Defendant was interrogated in an FBI vehicle with the doors closed; Agents Martin and Kraus wore vests or jackets with FBI lettering and logos; both agents were armed; and Defendant sat in the front passenger seat, with Agent Kraus next to him in the driver's seat and Agent Martin behind him in the backseat. The Ninth Circuit held in Lee that an interrogation was custodial when a suspect “was questioned in a closed FBI car with two officers for well over an hour while police investigators were in and around his house.” Id. This Court reached the same conclusion in Salabye, 623 F.Supp.2d at 1015.

         8. The duration of the detention.

         Defendant was questioned for 85 minutes. As in Kim, this was “a full-fledged interrogation, not a brief inquiry.” 292 F.3d at 977 (suspect detained for “some time” before questioning began, then for at least 30 minutes before an interpreter arrived and for another 20 minutes with the interpreter).

         9. The degree of pressure applied to detain the individual.

         Other than the initial show of force and handcuffing, the agents do not appear to have applied any pressure to detain Defendant.

         When all of these factors are considered, the Court concludes that the interrogation of Defendant was custodial. He was awakened early in the morning by seventeen armed officers, handcuffed for five to ten minutes, interrogated for 85 minutes in a closed FBI vehicle with two uniformed FBI agents, unable to return to his apartment, and repeatedly confronted with evidence of his guilt. A reasonable person in Defendant's position would not have felt free to leave or terminate the questioning.

         B. Adequacy of the Miranda Warnings.

         Defendant argues that his Miranda warning was fatally defective. Doc. 124 at 6. “Miranda requires that a suspect be told, before questioning, that ‘he has the right to remain silent, that anything he says can be used against him in a court of law, that he has the right to the presence of an attorney, and that if he cannot afford an attorney one will be appointed for him prior to any questioning if he so desires.'” United States v. Loucious, 847 F.3d 1146, 1149 (9th Cir. 2017) (quoting Miranda, 384 U.S. at 479).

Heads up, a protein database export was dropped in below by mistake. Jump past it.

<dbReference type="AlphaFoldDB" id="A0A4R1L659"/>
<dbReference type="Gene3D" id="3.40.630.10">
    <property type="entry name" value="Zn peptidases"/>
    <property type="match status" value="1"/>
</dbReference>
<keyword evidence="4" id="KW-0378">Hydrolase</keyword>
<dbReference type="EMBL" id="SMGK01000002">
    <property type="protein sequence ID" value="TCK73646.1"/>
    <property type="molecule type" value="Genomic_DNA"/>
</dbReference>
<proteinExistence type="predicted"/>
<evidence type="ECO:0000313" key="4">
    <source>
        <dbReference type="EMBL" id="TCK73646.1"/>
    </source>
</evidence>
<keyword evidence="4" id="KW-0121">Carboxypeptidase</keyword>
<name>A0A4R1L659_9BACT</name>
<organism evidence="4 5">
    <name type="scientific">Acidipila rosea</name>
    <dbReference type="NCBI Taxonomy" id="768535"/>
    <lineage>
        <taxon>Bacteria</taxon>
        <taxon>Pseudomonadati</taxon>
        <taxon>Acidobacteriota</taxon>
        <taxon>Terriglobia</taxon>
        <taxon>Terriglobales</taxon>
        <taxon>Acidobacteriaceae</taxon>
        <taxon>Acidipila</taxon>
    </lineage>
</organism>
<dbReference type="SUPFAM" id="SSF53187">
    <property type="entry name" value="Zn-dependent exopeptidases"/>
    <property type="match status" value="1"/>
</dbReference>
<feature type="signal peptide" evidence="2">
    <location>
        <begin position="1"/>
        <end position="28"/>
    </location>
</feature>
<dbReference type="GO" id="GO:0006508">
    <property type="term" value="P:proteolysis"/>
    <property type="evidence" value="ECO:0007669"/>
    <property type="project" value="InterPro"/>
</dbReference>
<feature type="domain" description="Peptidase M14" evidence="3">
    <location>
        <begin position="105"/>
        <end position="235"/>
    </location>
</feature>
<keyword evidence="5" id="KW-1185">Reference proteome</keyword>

Once in the vehicle, Agent Kraus made these statements to Defendant:
Yeah. So before - so I wanted to tell you kind of what - why we're here. Okay?
Before we do that, since we came to your house, and there's a bunch of people there, typically you know, we don't want to make you feel like you have to talk to us. Okay?
But like I said, what we like to do is - we'll tell you exactly what's going on. And if you want to talk to us, great. Okay?
But before we ask any questions, you must understand your rights. You have the right to remain silent. Anything you say can be used against you in court. You have the right to talk to a lawyer for advice before we ask you any questions. You have the right to have a lawyer with you during questioning. If you can't afford a lawyer, one will be appointed for you before any questioning, if you wish. If you decide to answer questions now without a lawyer present, you have the right to stop answering at any time.
And, the consent, it says, I've read the statement of my rights. I understand what my rights are. At this time, I'm willing to answer questions without a lawyer present.
MR. ELLER: Okay.

Doc. 124-1 at 11-12.[2]

         In addition, Defendant was shown a written copy of the Miranda warning and read it as Agent Kraus stated Defendant's rights. The form said:

You have the right to remain silent.
Anything you say can be used against you in court.
You have the right to talk to a lawyer for advice before we ask you any questions.
You have the right to have the lawyer with you during questioning.
If you cannot afford a lawyer, one will be appointed for you before any questioning, if you wish.
If you decide to answer questions now without a lawyer present, you have the right to stop ...